What is the chilean pork industry doing in terms of biosecurity issues?
“One of the main activities is to constantly strengthen the role that each of us plays in complying with biosecurity measures, mainly via training programs, awareness campaigns, and monitoring. For example, this year we created the slogan “Biosafety is everyone’s responsibility,” so that not only our farm staff takes care of biosafety, but for all […]
“One of the main activities is to constantly strengthen the role that each of us plays in complying with biosecurity measures, mainly via training programs, awareness campaigns, and monitoring. For example, this year we created the slogan “Biosafety is everyone’s responsibility,” so that not only our farm staff takes care of biosafety, but for all of us here in Agrosuper to understand that we must protect our animals from diseases and therefore avoid exposing them to unnecessary biosafety risks,” said Gonzalo Mena, Health Assistant Manager at Agrosuper.
Agrícola Coexca SA supports the actions Chile is undertaking in the field of biosecurity to prevent the entry of diseases such as the African swine fever. “In this sense, a number of safeguards have been implemented in all the farms managed by the company to strengthen biosecurity measures. These rules are applied regularly and rigorously at every farm every day. We fully support the actions taken by the State of Chile via the Agricultural and Livestock Service (SAG) and the Pork Producers Trade Association (ASPROCER) to prevent diseases that could affect our animals,” said Cristián Catalán, Technical Manager at Agrícola Coexca SA.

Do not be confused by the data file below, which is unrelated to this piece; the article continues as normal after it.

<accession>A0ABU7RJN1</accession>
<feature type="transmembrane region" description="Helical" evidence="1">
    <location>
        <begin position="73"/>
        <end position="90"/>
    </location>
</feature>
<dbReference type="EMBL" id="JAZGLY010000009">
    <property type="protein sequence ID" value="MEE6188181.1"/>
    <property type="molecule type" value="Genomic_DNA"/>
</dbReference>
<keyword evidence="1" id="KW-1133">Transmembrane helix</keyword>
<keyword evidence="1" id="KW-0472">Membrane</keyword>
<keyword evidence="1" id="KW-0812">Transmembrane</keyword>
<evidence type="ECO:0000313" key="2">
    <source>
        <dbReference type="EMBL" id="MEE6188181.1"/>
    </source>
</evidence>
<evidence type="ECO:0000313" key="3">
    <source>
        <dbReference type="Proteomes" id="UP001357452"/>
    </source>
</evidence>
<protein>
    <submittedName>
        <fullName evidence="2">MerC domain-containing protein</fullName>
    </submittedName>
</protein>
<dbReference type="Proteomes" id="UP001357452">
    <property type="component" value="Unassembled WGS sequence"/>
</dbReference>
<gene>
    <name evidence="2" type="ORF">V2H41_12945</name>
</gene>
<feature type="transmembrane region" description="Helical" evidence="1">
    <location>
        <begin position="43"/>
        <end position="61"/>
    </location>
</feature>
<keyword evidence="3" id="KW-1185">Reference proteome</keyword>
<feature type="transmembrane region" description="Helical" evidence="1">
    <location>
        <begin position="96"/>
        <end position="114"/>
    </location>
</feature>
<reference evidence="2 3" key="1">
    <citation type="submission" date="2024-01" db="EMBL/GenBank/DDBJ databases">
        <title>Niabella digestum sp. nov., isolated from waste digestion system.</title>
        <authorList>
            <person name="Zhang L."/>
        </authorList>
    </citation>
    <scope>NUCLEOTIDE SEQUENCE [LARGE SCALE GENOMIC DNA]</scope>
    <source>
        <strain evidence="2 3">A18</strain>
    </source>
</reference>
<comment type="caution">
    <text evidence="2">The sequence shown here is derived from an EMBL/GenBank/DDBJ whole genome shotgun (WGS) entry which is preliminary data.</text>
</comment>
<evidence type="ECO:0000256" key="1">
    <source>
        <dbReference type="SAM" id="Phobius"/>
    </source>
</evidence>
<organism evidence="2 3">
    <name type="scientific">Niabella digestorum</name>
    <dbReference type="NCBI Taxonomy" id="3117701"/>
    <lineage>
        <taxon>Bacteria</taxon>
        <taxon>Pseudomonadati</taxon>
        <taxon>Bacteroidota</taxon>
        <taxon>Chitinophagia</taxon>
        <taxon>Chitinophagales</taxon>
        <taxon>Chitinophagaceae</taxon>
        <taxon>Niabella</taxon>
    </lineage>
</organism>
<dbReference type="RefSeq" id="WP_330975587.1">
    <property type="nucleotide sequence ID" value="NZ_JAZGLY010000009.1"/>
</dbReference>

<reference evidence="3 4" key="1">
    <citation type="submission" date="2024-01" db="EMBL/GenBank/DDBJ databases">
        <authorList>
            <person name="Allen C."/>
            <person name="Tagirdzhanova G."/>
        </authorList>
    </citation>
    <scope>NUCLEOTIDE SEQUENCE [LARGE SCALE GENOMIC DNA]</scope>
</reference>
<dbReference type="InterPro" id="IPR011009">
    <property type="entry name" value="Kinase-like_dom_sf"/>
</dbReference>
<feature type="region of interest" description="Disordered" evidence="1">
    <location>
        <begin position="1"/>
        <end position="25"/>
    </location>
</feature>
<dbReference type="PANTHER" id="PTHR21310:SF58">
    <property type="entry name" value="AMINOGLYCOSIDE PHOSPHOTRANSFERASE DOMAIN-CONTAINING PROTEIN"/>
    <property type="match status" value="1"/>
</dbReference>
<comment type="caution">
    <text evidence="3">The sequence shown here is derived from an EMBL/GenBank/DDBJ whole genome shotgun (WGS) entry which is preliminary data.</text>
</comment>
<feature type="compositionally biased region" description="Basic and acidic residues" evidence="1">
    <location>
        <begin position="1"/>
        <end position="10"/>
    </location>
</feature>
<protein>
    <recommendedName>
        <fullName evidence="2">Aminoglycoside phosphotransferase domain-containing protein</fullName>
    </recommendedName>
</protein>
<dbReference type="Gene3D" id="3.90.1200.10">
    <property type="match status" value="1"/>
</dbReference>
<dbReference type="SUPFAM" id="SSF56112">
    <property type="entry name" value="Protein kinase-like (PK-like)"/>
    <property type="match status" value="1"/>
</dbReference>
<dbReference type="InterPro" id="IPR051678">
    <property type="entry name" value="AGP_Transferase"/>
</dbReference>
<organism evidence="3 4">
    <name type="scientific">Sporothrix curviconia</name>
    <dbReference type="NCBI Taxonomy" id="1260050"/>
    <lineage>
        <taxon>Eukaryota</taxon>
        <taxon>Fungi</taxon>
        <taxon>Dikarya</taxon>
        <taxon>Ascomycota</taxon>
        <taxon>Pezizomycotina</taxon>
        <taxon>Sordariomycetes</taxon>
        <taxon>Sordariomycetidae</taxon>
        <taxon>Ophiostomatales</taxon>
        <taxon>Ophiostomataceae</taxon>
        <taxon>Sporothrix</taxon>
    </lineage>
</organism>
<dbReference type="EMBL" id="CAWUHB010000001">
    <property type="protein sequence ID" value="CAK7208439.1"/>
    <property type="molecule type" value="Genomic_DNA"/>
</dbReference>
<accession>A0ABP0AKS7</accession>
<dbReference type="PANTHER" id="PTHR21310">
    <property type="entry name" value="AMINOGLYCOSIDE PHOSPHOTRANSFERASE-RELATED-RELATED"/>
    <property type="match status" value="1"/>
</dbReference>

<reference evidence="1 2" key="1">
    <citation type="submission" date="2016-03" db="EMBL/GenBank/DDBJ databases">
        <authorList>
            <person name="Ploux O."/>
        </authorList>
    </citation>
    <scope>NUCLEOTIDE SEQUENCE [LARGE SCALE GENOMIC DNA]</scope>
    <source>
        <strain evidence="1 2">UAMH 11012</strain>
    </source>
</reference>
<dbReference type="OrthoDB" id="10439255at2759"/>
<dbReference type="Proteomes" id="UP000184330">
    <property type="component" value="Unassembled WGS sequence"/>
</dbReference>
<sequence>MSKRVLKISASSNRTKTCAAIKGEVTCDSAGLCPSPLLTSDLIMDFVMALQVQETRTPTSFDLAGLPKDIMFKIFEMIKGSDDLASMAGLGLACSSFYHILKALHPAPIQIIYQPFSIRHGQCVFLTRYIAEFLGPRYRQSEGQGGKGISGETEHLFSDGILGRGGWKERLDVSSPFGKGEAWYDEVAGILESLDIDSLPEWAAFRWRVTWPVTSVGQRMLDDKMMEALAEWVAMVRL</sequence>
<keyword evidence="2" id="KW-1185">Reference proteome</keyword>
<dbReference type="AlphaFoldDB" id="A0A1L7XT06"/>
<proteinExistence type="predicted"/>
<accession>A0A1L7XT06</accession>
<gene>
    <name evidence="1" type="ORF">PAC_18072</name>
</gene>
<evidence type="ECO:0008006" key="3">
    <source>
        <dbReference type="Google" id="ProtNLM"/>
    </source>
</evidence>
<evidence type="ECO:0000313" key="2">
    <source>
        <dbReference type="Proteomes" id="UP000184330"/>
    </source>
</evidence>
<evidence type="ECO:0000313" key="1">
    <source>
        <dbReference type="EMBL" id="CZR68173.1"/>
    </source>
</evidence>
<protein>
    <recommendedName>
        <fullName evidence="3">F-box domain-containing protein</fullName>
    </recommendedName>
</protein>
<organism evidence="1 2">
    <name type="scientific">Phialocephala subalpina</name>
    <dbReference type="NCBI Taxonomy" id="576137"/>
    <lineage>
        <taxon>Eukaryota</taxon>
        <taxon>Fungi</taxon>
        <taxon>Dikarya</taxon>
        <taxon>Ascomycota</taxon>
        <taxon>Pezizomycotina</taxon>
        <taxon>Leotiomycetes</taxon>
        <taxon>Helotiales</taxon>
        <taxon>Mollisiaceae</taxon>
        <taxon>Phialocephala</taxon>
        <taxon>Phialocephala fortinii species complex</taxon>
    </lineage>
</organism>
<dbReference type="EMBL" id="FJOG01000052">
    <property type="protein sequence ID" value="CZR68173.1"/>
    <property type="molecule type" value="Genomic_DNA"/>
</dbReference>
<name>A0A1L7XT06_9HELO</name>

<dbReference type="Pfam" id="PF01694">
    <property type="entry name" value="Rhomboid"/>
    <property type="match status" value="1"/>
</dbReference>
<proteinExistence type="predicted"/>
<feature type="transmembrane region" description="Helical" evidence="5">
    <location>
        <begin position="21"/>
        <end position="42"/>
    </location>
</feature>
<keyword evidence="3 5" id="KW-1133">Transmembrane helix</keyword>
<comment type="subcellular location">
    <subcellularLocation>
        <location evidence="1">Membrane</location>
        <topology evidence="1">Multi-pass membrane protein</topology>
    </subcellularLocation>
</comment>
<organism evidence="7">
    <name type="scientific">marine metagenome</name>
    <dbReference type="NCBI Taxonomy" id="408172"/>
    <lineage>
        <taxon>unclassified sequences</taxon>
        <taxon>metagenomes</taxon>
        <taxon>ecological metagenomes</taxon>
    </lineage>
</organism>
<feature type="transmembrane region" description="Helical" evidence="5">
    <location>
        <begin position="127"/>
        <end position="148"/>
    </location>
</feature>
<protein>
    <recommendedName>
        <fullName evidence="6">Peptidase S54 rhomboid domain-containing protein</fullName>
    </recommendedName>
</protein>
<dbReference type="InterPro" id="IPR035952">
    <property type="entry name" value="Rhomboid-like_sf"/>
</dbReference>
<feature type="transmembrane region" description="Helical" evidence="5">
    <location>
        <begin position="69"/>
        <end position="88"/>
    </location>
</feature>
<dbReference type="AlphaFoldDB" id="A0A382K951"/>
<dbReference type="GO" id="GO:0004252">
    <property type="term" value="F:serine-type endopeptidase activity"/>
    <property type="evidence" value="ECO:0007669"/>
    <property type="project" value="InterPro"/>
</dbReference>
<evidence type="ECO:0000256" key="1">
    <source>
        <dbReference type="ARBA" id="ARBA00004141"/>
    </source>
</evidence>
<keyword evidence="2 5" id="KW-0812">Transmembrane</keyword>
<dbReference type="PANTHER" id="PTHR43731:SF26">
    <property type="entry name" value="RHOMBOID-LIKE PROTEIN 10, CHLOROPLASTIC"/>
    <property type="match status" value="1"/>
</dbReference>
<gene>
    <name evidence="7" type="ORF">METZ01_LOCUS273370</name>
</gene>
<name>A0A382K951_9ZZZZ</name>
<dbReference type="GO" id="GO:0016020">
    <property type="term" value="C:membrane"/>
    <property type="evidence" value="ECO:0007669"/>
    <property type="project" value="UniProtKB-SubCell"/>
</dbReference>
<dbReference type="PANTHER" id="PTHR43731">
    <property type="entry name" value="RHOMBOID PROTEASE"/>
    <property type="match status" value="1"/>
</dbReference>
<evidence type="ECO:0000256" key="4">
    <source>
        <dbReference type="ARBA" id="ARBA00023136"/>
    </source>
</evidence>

On the other hand, Elizabeth Ellmen, Quality Control and Environment Manager at Maxagro, highlighted that the adoption of strict control measures, new technologies, and a preventive culture is the formula followed by Maxagro to guarantee biosafety in all its facilities . “This is not done just to avoid the entry of diseases that put our company’s production and the Chilean pork industry at risk, but also to protect animal welfare, which is one our company’s main commitments”.
Eduardo Luchsinger, Agricultural Administration Manager at AASA, listed some of the measures implemented by the company: Visitors from ASF(+) countries are not allowed and eating pork and its byproducts inside the company is forbidden. The staff is also undergoing an education and awareness process (executives from the group’s companies, supervisors, etc.) regarding ASF and protection of entry barriers (disinfection arches, shoe removal, showers, disinfection chambers, slaughterhouse truck washing centers, etc.), as well as pig pens.
“We follow the BioREP program, we buy supplies from ASF(+) countries within 100 days of production to its delivery at AASA. We have tried to reduce supplies purchased from these countries and replace them with ASF(-) ones,” Luchsinger pointed out.